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Gun laws

Mexico takes aim at lax US rules

An American gun store near the Mexican border. Gilles Mingasson/Getty Images

Unlike its northern neighbour, Mexico has some of the strictest gun laws in the world, says Natalie Kitroeff in a podcast for The Daily. There’s only one gun shop in the entire country. That hasn’t stopped violent drug cartels getting their hands on weapons and contributing to Mexico’s “horror show of violence” – more than 16,000 murders so far this year. The government claims that about 90% of the guns it recovers originate in the US. It’s now suing 10 American gunmakers in a Massachusetts court for a reported £7.2bn, and says it’s willing to go to the US Supreme Court if necessary.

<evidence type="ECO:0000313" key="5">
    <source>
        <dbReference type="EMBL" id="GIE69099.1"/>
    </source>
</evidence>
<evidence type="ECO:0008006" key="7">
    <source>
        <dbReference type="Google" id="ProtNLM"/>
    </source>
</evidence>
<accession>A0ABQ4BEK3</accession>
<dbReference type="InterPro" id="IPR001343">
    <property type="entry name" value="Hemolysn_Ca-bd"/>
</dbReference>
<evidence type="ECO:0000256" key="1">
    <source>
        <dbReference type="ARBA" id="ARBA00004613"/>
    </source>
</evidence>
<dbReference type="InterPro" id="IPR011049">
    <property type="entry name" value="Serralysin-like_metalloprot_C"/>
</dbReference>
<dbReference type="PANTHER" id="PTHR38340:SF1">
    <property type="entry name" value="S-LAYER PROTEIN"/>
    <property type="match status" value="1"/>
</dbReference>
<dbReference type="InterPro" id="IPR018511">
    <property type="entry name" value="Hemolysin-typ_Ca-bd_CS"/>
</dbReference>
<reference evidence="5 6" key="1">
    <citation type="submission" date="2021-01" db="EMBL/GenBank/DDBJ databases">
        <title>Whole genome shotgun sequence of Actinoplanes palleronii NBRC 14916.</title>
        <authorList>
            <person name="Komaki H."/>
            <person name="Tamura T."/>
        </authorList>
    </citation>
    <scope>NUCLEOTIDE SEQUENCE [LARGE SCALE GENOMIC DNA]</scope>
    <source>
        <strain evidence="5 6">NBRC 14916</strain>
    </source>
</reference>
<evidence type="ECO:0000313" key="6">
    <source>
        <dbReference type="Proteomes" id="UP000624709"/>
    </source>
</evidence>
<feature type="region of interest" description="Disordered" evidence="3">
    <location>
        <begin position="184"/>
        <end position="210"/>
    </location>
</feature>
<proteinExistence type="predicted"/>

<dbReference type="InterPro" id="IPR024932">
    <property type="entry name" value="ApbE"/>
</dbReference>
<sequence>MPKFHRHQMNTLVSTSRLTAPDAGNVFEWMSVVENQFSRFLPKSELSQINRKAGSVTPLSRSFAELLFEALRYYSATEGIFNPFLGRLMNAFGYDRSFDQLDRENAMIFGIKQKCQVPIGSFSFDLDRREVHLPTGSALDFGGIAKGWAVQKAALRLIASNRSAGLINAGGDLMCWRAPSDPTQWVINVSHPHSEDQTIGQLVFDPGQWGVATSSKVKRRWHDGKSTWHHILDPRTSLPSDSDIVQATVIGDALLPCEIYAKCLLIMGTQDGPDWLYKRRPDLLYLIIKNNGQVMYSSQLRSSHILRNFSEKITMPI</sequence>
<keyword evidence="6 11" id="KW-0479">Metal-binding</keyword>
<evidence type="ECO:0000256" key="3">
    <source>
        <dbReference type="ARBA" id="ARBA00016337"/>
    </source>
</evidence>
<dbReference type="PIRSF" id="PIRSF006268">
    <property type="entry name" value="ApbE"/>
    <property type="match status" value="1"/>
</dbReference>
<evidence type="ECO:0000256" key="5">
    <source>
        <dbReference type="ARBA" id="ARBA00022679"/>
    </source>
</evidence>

A US ban on assault-style weapons expired in 2004, around the same time that Mexican cartels, facing an “all-out” government crackdown, needed to arm themselves. So the criminals got “straw buyers” in border states such as Texas and Arizona to purchase the guns and smuggle them south. Attempts by the Obama administration to stem the flow proved useless. Mexico says gunmakers are marketing their weapons to the cartels – one American pistol it found was engraved with the face of Mexican revolutionary hero Emiliano Zapata. The case is a legal “long shot”, but it shows US gun laws are far more than a domestic issue.

Listen to the podcast here.